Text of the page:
The Bengaluru Railway station becomes the second railway station after Mysuru in Karnataka for catering to the needs of the visually impaired people. As per the statistics, Karnatka possess a higher percentage of visually impaired people as compared to other parts of the country and hence the latest development is being seen as a great help for such travellers.
Braille maps as well as platform indicators were introduced at the Krantivira Sangolli Rayanna (KSR) Railway station. Two Braille maps with directions to different platforms, restrooms, restaurants and ticket counters were inaugurated and almost 600 Braille platform indicators were installed at the subway and the old footover crossing. There are also plans of introducing Braille time tables at the counters along with Braille menu at the eateries.
The entire setup has been carried out by NGO Anuprayaas and the estimated cost of this project is around 7 crore which has been funded by Altius Realty as part of the company’s CSR activities.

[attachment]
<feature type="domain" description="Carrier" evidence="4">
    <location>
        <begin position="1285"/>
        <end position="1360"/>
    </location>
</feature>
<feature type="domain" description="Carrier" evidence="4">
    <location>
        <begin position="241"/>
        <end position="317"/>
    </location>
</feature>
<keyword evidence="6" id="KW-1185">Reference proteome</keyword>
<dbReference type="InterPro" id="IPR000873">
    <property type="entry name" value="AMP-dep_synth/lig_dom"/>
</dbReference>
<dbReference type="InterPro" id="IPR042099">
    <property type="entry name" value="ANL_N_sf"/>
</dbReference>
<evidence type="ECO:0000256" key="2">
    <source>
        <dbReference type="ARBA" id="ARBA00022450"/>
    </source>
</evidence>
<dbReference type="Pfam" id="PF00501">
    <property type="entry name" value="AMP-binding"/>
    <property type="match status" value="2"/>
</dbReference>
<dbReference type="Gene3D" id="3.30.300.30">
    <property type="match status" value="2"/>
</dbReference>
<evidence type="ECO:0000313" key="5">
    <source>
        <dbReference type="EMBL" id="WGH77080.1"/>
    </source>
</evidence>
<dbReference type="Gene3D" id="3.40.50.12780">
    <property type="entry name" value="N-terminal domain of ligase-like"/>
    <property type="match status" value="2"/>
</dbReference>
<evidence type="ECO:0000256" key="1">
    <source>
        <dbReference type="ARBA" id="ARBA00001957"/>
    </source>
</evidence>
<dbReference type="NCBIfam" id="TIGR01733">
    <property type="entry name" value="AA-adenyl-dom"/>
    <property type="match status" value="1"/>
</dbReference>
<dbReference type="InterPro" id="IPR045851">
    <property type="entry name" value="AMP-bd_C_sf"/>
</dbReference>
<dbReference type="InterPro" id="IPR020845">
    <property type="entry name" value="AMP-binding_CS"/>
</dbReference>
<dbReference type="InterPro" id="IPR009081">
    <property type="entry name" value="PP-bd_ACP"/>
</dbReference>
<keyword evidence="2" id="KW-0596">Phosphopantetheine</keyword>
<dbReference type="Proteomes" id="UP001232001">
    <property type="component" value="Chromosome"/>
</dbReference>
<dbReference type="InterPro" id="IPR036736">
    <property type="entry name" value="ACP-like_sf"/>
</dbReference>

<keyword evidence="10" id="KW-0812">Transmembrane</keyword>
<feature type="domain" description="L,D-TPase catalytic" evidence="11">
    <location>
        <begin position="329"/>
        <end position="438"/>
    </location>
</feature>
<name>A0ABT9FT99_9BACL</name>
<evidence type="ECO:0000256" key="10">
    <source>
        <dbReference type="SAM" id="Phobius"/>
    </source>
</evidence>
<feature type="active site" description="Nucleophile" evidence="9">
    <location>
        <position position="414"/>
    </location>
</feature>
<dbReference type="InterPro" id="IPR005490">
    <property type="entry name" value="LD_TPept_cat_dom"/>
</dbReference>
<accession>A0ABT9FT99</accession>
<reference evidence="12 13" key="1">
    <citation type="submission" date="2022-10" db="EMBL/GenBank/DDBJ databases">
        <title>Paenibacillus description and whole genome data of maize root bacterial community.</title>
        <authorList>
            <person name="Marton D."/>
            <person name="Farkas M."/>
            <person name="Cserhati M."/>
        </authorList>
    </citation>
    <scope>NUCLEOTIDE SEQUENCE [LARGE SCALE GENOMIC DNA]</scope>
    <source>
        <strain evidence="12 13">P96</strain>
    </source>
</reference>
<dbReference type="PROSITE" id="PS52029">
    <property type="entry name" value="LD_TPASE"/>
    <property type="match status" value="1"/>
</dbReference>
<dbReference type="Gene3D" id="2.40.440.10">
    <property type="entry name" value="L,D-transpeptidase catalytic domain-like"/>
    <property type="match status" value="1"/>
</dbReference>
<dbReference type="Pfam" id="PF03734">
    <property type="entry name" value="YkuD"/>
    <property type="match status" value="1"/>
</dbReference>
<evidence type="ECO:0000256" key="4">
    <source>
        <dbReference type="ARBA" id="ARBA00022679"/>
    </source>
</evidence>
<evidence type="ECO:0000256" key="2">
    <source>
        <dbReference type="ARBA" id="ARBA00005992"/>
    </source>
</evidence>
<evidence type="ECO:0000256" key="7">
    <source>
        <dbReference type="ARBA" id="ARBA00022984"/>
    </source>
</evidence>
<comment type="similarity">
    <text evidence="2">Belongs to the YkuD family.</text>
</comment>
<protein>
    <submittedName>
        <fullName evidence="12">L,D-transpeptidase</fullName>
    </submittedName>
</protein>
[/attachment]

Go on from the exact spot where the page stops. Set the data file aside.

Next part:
Speaking to reporters after the inauguration, Senior Divisional Commercial Manager, Bengaluru Division, N R Sridharamurthy, said, “For the first time in any station, the braille script on the indicators has been provided in Kannada along with English in order to help those in the state who know only the mother tongue.”
Divisional Railway Manager Sanjiv Agarwal said, “KSR railway station sees a footfall of over 2 lakh each day and this facility will be immensely useful to those who are visually impaired.” Anil Sheikh, a visually impaired diploma student at JSS Polytechnic for the Differently Abled in Mysuru, who inaugurated one of the tactile maps, said, “These signages in Mysuru have really helped me navigate the station there on my own. Though it does not help me entirely and I am still dependent on the sighted for a few locations, it helps me to a considerable extent to be on my own.”
Altius Realty’s founder, Panjam Cajla said, “The whole idea is to empower the visually impaired. With Bengaluru being such a big station, it was quite complicated. I used to bring my visually impaired friends repeatedly to the railway station to cross check if they could read the signages correctly.”